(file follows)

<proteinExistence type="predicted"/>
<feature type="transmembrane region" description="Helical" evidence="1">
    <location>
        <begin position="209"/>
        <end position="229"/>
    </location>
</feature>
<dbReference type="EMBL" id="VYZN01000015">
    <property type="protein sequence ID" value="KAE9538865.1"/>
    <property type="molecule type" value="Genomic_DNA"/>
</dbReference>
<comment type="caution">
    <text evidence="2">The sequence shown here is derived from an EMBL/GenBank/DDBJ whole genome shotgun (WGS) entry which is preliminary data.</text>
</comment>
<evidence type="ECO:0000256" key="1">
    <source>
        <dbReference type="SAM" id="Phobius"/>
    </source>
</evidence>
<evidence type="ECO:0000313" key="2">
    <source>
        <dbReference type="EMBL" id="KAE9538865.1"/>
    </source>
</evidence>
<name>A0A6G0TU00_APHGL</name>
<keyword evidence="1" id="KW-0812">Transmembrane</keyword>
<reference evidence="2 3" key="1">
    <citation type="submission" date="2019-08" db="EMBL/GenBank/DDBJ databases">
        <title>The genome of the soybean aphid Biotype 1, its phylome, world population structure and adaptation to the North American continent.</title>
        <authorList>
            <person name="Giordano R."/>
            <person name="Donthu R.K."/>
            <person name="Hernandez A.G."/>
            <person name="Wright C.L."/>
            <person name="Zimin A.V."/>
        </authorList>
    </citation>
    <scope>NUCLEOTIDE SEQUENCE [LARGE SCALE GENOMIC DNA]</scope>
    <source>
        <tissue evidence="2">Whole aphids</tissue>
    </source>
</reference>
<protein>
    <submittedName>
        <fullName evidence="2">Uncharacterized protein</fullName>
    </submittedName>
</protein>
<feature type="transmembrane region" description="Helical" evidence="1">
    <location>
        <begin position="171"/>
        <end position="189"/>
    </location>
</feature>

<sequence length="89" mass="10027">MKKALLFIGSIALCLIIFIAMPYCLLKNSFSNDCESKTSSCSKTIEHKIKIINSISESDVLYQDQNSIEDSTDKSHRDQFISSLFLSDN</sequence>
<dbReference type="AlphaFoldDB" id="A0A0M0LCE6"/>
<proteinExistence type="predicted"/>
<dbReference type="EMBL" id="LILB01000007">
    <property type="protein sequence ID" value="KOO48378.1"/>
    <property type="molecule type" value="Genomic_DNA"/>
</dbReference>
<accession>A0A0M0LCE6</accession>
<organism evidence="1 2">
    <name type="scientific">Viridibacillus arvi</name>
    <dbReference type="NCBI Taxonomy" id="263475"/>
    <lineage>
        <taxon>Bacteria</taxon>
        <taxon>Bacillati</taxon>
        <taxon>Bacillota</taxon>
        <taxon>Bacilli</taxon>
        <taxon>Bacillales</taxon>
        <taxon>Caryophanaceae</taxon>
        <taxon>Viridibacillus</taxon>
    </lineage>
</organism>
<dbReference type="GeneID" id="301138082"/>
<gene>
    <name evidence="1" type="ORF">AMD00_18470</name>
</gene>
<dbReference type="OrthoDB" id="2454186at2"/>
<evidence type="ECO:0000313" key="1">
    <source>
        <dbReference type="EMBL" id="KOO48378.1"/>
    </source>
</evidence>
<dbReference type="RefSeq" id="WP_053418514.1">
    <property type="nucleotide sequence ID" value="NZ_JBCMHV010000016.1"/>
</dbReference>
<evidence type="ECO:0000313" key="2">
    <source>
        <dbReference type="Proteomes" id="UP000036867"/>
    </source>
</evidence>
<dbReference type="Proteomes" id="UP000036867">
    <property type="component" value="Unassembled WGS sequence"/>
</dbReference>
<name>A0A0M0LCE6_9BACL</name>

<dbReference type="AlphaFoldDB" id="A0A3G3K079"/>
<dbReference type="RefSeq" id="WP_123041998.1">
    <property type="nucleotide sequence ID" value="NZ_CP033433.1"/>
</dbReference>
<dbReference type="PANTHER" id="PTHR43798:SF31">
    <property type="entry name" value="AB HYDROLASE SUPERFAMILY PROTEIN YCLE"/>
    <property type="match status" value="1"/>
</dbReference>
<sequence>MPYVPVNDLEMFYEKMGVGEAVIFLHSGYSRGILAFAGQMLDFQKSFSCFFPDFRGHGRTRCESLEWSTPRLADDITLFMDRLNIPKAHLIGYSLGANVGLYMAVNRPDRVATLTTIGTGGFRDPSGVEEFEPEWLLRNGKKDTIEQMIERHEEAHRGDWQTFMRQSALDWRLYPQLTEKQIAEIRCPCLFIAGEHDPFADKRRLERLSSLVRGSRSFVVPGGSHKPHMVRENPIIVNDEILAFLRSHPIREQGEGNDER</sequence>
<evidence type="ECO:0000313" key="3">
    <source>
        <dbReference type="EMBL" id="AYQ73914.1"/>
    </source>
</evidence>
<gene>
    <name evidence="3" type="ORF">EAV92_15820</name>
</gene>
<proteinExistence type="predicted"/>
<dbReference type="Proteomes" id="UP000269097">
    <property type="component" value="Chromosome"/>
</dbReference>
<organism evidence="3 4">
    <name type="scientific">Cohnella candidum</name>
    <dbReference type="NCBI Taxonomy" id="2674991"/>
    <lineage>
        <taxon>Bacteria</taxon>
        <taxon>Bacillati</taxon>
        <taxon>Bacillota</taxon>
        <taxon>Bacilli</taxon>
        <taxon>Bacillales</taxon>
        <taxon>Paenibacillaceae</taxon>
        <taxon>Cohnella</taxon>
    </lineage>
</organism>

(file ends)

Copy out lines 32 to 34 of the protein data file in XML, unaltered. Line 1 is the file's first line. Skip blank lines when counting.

            <person name="Donthu R.K."/>
            <person name="Hernandez A.G."/>
            <person name="Wright C.L."/>